Vung Tau ferry

Vung Tau ferry

HMAS Sydney: the Vung Tau ferry

book review by Fred Lane

Nott R.T. and N. A. Payne (2001) The Vung Tau ferry: HMAS Sydney and escort ships. 3rd Ed. Noel and Margaret Payne: Nerang. (168 pages plus 90-odd pages of addenda such as crew lists and escort ship details. Cost $29.95. Self published hardback.)

This 258-page book is a very readable anecdotal history of the involvement of HMAS Sydney in the Vietnam War, ranging from her first voyage to Vung Tau in 1965 to her last in 1972. The main thrust and about a third of the book, by volume, never strays far from the political and legal struggle surrounding the award of the “Return from Active Service Badge” and other benefits for her crew. About another third lists details of Sydney and her ships company, also data about other RAN ships, including Jeparit and Boonaroo, who shared the logistics, escort and gun line burdens in Vietnam. Excellent photographs and charts illustrate the story.

Unfortunately, the Australian politicians of the day seem in retrospect to have been more interested in feathering their own nests, through generous pay rises and pension entitlements, than recognising the hardships and danger that went with the job of obeying their directions to maintain Australian forces in the field.

Some politicians even argued that granting honours to Sydney’s sailors might risk some paltry millions of dollars to fund possible future Defence Force Housing grants. Other senior uniformed personnel seriously argued that any campaign medal would be devalued if it was awarded to logistics people, such as Sydney’s crew.

The Australian government finally issued the Return from Active Service Badge in 1986 in response to sustained efforts by groups such as the Vietnam Logistics Support Group that formed in 1985. In 1992 they authorised the award of the Vietnam Logistics and Support Medal.

Missed opportunities

The authors criticise unnamed “academic historians” for much of the government’s position. Unfortunately, they fail to present a detailed case and reasoned argument showing how they arrived at this conclusion or even rebutting the miscreants point by point. This is a pity. They probably had the ammunition.

The book seems to be not so much a substantially original work by Nott and Payne, but more an edited compilation of articles and data by a variety of authors, including Buster Crabb and Red Merson, with interspersed editorial comment by the nominal authors. Some accounts are very real, very personal and very exciting. Others lead to assertions which, without better supporting evidence, could be easily misinterpreted as reflections of paranoia at a number of command levels. Additionally, verbatim Reports of Proceedings and Temporary Memoranda are rarely riveting or necessarily convincing. Even Churchill, never the most erudite of authors, at least placed essential excerpts of these in appendices.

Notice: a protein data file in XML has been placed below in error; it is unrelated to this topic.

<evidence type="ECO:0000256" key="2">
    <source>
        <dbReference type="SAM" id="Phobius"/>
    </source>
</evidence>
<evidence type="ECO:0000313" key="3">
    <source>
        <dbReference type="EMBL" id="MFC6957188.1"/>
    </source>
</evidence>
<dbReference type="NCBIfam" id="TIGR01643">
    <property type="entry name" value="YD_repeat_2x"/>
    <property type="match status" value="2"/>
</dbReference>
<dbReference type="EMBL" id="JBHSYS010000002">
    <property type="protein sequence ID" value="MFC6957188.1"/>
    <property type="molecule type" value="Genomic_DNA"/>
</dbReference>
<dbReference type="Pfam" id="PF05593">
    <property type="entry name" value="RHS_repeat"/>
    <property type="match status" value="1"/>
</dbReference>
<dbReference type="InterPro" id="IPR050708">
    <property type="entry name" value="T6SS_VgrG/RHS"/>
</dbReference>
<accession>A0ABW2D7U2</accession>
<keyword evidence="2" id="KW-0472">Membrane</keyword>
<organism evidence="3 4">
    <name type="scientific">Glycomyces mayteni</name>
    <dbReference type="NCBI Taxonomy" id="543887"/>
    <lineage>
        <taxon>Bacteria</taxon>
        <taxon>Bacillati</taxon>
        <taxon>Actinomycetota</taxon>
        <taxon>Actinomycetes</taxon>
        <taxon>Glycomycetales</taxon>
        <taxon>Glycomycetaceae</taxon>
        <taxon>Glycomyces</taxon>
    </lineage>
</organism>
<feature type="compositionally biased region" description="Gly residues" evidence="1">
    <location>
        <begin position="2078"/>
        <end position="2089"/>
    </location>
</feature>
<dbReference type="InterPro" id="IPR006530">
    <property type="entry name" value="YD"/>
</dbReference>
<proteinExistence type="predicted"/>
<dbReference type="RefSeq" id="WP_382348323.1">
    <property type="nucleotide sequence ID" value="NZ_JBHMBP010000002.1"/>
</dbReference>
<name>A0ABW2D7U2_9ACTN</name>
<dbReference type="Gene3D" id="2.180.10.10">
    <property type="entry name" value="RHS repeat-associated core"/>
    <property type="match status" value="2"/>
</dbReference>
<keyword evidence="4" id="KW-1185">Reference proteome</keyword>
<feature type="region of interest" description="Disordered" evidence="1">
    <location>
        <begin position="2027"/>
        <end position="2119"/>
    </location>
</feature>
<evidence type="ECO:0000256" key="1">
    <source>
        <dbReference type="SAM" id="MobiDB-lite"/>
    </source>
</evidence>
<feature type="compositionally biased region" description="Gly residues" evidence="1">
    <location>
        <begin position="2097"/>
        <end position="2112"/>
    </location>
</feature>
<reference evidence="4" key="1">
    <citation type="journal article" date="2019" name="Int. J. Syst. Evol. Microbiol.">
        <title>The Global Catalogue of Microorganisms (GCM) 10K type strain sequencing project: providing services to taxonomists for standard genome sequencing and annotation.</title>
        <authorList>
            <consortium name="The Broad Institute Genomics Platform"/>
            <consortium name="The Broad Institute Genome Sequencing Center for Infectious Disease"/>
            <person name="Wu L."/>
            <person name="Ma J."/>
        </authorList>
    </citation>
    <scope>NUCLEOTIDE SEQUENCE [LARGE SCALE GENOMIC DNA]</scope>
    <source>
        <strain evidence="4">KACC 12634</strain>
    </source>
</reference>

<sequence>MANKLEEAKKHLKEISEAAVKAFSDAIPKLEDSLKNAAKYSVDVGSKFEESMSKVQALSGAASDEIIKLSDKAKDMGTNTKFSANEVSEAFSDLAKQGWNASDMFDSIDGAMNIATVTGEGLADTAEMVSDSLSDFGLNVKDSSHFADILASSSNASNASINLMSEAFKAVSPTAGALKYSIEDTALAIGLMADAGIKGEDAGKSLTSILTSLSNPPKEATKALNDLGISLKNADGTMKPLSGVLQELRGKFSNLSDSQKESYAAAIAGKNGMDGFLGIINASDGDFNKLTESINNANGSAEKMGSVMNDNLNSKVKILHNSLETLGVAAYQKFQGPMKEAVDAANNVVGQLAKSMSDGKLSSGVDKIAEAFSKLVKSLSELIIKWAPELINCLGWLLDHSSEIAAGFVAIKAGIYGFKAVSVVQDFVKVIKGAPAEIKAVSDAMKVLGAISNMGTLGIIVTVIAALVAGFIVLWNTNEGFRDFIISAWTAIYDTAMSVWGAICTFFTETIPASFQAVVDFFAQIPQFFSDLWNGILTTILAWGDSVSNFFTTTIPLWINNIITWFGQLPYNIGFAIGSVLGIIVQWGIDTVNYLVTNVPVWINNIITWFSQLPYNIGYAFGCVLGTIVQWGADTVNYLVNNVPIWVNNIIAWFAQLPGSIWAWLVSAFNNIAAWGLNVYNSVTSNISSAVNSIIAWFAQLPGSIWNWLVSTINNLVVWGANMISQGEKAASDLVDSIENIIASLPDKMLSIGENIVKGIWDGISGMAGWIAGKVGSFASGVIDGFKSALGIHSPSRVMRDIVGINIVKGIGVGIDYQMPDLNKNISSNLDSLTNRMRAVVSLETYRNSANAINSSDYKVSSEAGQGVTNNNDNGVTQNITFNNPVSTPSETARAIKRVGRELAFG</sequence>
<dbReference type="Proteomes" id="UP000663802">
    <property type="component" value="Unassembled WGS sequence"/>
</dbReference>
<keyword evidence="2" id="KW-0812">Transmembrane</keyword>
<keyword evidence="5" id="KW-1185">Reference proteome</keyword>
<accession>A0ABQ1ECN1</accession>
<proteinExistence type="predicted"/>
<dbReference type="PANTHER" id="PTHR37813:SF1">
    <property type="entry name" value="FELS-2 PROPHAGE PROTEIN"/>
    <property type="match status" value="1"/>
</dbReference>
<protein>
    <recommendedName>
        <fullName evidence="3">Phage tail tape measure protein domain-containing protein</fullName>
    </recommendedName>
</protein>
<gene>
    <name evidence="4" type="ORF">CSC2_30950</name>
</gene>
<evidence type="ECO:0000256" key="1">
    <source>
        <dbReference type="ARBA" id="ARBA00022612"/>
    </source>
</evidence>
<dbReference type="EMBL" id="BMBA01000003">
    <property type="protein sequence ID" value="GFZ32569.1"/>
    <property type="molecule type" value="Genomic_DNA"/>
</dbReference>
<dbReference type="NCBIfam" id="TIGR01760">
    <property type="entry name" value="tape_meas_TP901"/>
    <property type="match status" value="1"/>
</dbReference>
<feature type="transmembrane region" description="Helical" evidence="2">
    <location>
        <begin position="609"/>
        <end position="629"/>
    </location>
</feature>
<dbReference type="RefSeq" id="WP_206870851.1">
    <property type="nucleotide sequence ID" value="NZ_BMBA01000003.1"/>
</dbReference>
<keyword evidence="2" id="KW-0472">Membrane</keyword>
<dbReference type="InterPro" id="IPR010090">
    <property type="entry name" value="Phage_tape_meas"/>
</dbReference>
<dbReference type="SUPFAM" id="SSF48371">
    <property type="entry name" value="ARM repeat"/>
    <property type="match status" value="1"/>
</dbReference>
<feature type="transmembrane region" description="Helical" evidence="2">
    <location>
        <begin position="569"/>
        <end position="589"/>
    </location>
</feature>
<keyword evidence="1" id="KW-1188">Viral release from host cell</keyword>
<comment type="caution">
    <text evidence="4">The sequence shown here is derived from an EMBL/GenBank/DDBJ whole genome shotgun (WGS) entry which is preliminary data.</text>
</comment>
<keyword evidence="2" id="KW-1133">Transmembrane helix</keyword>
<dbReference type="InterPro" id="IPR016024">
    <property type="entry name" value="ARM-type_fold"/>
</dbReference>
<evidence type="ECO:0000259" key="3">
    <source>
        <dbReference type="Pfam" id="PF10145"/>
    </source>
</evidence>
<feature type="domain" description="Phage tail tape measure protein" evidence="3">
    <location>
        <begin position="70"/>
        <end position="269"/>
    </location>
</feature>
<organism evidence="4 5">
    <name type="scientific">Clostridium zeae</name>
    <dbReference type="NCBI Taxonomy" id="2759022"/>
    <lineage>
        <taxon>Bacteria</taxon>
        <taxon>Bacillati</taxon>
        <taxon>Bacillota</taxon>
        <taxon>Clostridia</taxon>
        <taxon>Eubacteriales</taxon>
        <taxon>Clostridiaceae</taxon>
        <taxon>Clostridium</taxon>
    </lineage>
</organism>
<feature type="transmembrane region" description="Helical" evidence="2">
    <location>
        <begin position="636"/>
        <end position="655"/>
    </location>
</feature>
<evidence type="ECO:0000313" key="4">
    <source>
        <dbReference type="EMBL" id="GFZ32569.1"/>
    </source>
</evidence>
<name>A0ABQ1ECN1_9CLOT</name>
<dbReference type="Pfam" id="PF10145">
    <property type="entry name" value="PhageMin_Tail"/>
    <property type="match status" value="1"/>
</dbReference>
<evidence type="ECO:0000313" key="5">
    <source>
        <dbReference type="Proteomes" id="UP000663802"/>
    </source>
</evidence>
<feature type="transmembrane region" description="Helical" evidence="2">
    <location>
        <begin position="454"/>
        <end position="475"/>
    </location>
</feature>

There is no doubt that the good ship Sydney performed to her usual “above and beyond” standards. Her crew, many of them young teenagers and barely out of recruit school, rose to the occasion under the able leadership of their NCOs and officers. It must have been sobering for them to see a massive real life firepower demonstration on their approach to anchoring at Vung Tau.

Sydney unloading
HMAS Sydney unloads at Vung Tau.

They were also reminded of their responsibilities by precautions such as the blackout as they approached the coast. In harbour, they had armed lookout sentries, boat patrols trolling anti-swimmer harpoons, divers inspecting the ship’s bottom and random scare charges detonating. Maybe Sydney was not attacked because the Viet Cong were just not interested in her as a target. Others might argue equally forcefully that the danger was there but the ship’s aggressive defence posture deterred the enemy from even thinking about attacking.

Not mentioned was the last Sydney Vietnam logistics trip, when she loaded retiring Australian troops and equipment from Singapore, rather than Vung Tau, in 1973.

Bibliography problems

The book has a short bibliography but, oddly, no citations to these references in the main body. Furthermore, in contrast to Steve Eather’s book, Get the bloody job done, which is mentioned in the text, but not listed in the bibliography, there is no index or systematic analysis of both sides.

In short, this is a series of great anecdotal yarns about a great ship and her even greater crew. The tale is worthy of greater effort and scholarship. With just a little more work it could have been made into something much more memorable. It is perhaps a reflection of the political and publisher apathy that surrounds the subject that such a book is yet to be written and published.


Eather, S. Get the bloody job done. Allen & Unwin: St Leonards, 1998.